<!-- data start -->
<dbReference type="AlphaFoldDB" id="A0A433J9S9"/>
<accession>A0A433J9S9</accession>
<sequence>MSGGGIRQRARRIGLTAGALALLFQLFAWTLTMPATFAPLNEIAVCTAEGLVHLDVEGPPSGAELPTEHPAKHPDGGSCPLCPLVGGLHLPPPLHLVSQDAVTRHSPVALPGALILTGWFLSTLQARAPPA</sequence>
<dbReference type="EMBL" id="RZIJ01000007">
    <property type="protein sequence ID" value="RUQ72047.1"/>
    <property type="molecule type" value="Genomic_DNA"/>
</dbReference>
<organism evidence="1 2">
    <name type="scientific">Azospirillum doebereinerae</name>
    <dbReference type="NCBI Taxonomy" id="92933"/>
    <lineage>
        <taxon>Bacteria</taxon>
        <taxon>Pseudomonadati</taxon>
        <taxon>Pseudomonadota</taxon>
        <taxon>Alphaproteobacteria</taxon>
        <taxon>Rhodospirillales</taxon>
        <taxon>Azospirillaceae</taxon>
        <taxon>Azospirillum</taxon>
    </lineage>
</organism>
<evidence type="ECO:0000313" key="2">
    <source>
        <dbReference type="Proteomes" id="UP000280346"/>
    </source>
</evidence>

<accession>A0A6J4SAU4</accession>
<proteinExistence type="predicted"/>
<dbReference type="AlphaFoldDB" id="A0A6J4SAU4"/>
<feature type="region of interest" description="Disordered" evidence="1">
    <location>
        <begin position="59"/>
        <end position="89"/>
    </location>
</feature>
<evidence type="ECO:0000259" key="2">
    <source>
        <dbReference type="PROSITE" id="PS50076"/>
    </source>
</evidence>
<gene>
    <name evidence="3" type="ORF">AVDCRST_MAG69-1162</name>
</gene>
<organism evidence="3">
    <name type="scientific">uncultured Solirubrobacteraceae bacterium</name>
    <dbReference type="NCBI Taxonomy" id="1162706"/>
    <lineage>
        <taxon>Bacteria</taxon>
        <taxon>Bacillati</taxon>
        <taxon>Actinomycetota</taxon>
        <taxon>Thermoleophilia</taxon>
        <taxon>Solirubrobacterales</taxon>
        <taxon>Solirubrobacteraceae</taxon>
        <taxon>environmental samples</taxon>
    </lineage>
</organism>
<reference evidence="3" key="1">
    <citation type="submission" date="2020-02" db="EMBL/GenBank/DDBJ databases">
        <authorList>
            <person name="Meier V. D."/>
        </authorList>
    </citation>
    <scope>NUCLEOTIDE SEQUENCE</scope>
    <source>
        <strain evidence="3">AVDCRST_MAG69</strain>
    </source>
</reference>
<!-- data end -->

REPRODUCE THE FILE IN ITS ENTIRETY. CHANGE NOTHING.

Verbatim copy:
<dbReference type="AlphaFoldDB" id="A0A433J9S9"/>
<accession>A0A433J9S9</accession>
<sequence>MSGGGIRQRARRIGLTAGALALLFQLFAWTLTMPATFAPLNEIAVCTAEGLVHLDVEGPPSGAELPTEHPAKHPDGGSCPLCPLVGGLHLPPPLHLVSQDAVTRHSPVALPGALILTGWFLSTLQARAPPA</sequence>
<dbReference type="EMBL" id="RZIJ01000007">
    <property type="protein sequence ID" value="RUQ72047.1"/>
    <property type="molecule type" value="Genomic_DNA"/>
</dbReference>
<organism evidence="1 2">
    <name type="scientific">Azospirillum doebereinerae</name>
    <dbReference type="NCBI Taxonomy" id="92933"/>
    <lineage>
        <taxon>Bacteria</taxon>
        <taxon>Pseudomonadati</taxon>
        <taxon>Pseudomonadota</taxon>
        <taxon>Alphaproteobacteria</taxon>
        <taxon>Rhodospirillales</taxon>
        <taxon>Azospirillaceae</taxon>
        <taxon>Azospirillum</taxon>
    </lineage>
</organism>
<evidence type="ECO:0000313" key="2">
    <source>
        <dbReference type="Proteomes" id="UP000280346"/>
    </source>
</evidence>

<accession>A0A6J4SAU4</accession>
<proteinExistence type="predicted"/>
<dbReference type="AlphaFoldDB" id="A0A6J4SAU4"/>
<feature type="region of interest" description="Disordered" evidence="1">
    <location>
        <begin position="59"/>
        <end position="89"/>
    </location>
</feature>
<evidence type="ECO:0000259" key="2">
    <source>
        <dbReference type="PROSITE" id="PS50076"/>
    </source>
</evidence>
<gene>
    <name evidence="3" type="ORF">AVDCRST_MAG69-1162</name>
</gene>
<organism evidence="3">
    <name type="scientific">uncultured Solirubrobacteraceae bacterium</name>
    <dbReference type="NCBI Taxonomy" id="1162706"/>
    <lineage>
        <taxon>Bacteria</taxon>
        <taxon>Bacillati</taxon>
        <taxon>Actinomycetota</taxon>
        <taxon>Thermoleophilia</taxon>
        <taxon>Solirubrobacterales</taxon>
        <taxon>Solirubrobacteraceae</taxon>
        <taxon>environmental samples</taxon>
    </lineage>
</organism>
<reference evidence="3" key="1">
    <citation type="submission" date="2020-02" db="EMBL/GenBank/DDBJ databases">
        <authorList>
            <person name="Meier V. D."/>
        </authorList>
    </citation>
    <scope>NUCLEOTIDE SEQUENCE</scope>
    <source>
        <strain evidence="3">AVDCRST_MAG69</strain>
    </source>
</reference>